Farmer Iron
Pondering the Electric Planter Unit

Pondering the Electric Planter Unit

It seems like such a commonsense planter idea, and about time too?

This year you're going to be hearing more about the electric planter unit. There are a couple of after-market players in the business - Horsch and Precision Planting. And Kinze's hot new planter puts the technology to work.

So what's so big about an electric planter meter? Perhaps the big deal is what it doesn't have - no chains, no belts, no individual clutches, no sprockets (I could go on). Just a wire harness to an individual motor that drives each planter unit and that motor can be computer controlled.

ALL ELECTRIC: Kinze goes public with planter featuring electric metering units. Wave of the future? We'll see, but interest is high and they're not the only ones in the market for the 2014 planting season.

Planter singulation is a big issue as farmers try to cover more ground and while bigger and wider planters help, in some parts of the country narrower planters and a little more speed may be better alternative. With electric motor drive, the computer can drive more precise singulation independent of the planter's speed. Consider the potential of planting at 8 miles per hour.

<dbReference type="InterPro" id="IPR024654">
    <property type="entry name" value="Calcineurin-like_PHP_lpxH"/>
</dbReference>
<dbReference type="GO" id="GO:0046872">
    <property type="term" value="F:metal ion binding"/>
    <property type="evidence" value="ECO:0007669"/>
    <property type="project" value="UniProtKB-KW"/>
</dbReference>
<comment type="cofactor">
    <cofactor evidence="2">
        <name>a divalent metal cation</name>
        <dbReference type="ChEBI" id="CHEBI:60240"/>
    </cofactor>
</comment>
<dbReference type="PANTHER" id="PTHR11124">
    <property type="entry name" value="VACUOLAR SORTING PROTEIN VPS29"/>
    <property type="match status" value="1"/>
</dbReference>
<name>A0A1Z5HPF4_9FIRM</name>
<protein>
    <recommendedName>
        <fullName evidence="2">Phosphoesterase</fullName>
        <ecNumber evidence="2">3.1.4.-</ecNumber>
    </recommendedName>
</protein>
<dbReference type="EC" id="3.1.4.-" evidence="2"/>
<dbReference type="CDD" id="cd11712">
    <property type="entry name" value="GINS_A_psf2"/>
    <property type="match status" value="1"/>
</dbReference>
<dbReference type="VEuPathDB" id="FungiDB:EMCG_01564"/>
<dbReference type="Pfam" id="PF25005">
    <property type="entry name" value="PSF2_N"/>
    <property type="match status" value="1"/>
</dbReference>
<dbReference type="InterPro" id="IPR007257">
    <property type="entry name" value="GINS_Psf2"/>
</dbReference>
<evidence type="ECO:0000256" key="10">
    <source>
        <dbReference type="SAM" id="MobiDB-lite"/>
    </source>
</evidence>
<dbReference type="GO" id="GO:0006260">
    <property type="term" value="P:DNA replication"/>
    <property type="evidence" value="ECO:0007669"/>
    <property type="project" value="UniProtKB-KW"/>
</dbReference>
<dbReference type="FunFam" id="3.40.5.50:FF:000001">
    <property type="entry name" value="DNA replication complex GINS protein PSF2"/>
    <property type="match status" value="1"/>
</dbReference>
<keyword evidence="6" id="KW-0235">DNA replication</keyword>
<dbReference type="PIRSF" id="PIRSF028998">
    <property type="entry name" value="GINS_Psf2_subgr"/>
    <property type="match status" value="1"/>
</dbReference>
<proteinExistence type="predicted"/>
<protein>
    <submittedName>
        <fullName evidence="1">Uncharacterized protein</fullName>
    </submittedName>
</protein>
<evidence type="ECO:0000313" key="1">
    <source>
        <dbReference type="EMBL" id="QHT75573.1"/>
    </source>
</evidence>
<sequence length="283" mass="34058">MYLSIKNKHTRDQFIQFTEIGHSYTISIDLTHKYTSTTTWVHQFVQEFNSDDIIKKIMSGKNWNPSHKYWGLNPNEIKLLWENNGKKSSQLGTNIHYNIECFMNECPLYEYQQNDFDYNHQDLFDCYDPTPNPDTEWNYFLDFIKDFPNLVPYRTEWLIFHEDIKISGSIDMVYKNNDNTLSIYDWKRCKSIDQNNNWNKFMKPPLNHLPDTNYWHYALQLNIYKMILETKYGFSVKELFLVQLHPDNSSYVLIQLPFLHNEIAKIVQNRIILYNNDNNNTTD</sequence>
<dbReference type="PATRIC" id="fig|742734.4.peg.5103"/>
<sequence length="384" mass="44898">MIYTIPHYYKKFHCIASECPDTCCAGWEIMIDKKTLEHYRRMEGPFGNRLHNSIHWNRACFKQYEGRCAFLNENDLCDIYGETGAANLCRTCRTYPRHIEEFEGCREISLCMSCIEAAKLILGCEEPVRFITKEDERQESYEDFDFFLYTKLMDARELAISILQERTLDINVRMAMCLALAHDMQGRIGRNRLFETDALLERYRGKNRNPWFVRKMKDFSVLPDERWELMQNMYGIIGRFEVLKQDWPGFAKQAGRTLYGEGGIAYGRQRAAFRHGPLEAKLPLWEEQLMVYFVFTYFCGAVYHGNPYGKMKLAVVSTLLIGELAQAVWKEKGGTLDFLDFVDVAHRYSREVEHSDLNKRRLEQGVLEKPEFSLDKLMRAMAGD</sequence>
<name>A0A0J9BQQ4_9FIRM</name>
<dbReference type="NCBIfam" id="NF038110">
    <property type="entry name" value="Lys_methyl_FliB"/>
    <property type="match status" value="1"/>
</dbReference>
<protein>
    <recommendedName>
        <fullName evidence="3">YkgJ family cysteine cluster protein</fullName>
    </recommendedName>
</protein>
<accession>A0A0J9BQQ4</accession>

No no one is talking about those speeds yet, but what if you could bump up from 5 mph to 5.5 mph. In a single day that extra 5 miles you cover (say a 10 hour workday) is a lot of acres with a corn planter.

Less moving parts should also mean less repairs, less calibration issues. However, these are new machines to market and they'll be available for the 2014 planting year. The units will be out for testing and there will be plots around to see how this approach to planting singulates at specific speeds.

It's a big change in how planters can be controlled, but a variable-rate electric motor has infinite speed control and linked to a computer could very well turn fast enough to put see where it needs to be even if the tractor speeds up, or slows down. You're all under pressure to cover more ground. Whether this innovation does the job remains to be seen, but plan to check these units out.

It will be interesting to see some field plots planted with these units at different speeds to check singulation and stand counts. We'll keep you posted.

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